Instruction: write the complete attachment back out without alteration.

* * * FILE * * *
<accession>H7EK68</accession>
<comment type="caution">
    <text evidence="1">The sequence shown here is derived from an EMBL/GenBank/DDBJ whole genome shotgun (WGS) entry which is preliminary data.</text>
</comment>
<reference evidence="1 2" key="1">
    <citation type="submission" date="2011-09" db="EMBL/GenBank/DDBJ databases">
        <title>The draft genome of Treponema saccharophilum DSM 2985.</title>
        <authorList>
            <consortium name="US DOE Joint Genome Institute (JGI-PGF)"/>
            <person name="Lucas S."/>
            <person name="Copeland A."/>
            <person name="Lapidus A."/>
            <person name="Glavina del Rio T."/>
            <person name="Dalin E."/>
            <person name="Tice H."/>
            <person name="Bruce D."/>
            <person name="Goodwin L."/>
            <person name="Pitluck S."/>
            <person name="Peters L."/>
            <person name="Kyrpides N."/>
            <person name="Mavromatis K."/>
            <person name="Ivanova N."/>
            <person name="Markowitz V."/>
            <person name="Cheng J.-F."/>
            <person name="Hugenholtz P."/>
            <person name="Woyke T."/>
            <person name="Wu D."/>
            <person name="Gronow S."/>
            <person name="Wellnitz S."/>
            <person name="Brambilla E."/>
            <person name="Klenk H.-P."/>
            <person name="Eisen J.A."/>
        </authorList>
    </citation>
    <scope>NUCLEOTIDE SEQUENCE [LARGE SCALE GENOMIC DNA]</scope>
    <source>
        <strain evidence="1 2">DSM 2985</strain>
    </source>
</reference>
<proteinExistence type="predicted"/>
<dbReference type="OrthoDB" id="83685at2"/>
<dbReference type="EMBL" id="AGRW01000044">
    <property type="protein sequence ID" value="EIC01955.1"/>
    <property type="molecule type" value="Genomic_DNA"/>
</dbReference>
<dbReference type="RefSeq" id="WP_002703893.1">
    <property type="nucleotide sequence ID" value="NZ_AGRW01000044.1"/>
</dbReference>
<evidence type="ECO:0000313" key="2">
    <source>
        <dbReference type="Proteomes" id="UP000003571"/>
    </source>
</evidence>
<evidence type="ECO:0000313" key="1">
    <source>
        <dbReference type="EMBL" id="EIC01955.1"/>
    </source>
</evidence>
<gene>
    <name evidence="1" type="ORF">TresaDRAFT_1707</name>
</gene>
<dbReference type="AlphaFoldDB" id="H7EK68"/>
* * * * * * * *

<accession>H7EK68</accession>
<comment type="caution">
    <text evidence="1">The sequence shown here is derived from an EMBL/GenBank/DDBJ whole genome shotgun (WGS) entry which is preliminary data.</text>
</comment>
<reference evidence="1 2" key="1">
    <citation type="submission" date="2011-09" db="EMBL/GenBank/DDBJ databases">
        <title>The draft genome of Treponema saccharophilum DSM 2985.</title>
        <authorList>
            <consortium name="US DOE Joint Genome Institute (JGI-PGF)"/>
            <person name="Lucas S."/>
            <person name="Copeland A."/>
            <person name="Lapidus A."/>
            <person name="Glavina del Rio T."/>
            <person name="Dalin E."/>
            <person name="Tice H."/>
            <person name="Bruce D."/>
            <person name="Goodwin L."/>
            <person name="Pitluck S."/>
            <person name="Peters L."/>
            <person name="Kyrpides N."/>
            <person name="Mavromatis K."/>
            <person name="Ivanova N."/>
            <person name="Markowitz V."/>
            <person name="Cheng J.-F."/>
            <person name="Hugenholtz P."/>
            <person name="Woyke T."/>
            <person name="Wu D."/>
            <person name="Gronow S."/>
            <person name="Wellnitz S."/>
            <person name="Brambilla E."/>
            <person name="Klenk H.-P."/>
            <person name="Eisen J.A."/>
        </authorList>
    </citation>
    <scope>NUCLEOTIDE SEQUENCE [LARGE SCALE GENOMIC DNA]</scope>
    <source>
        <strain evidence="1 2">DSM 2985</strain>
    </source>
</reference>
<proteinExistence type="predicted"/>
<dbReference type="OrthoDB" id="83685at2"/>
<dbReference type="EMBL" id="AGRW01000044">
    <property type="protein sequence ID" value="EIC01955.1"/>
    <property type="molecule type" value="Genomic_DNA"/>
</dbReference>
<dbReference type="RefSeq" id="WP_002703893.1">
    <property type="nucleotide sequence ID" value="NZ_AGRW01000044.1"/>
</dbReference>
<evidence type="ECO:0000313" key="2">
    <source>
        <dbReference type="Proteomes" id="UP000003571"/>
    </source>
</evidence>
<evidence type="ECO:0000313" key="1">
    <source>
        <dbReference type="EMBL" id="EIC01955.1"/>
    </source>
</evidence>
<gene>
    <name evidence="1" type="ORF">TresaDRAFT_1707</name>
</gene>
<dbReference type="AlphaFoldDB" id="H7EK68"/>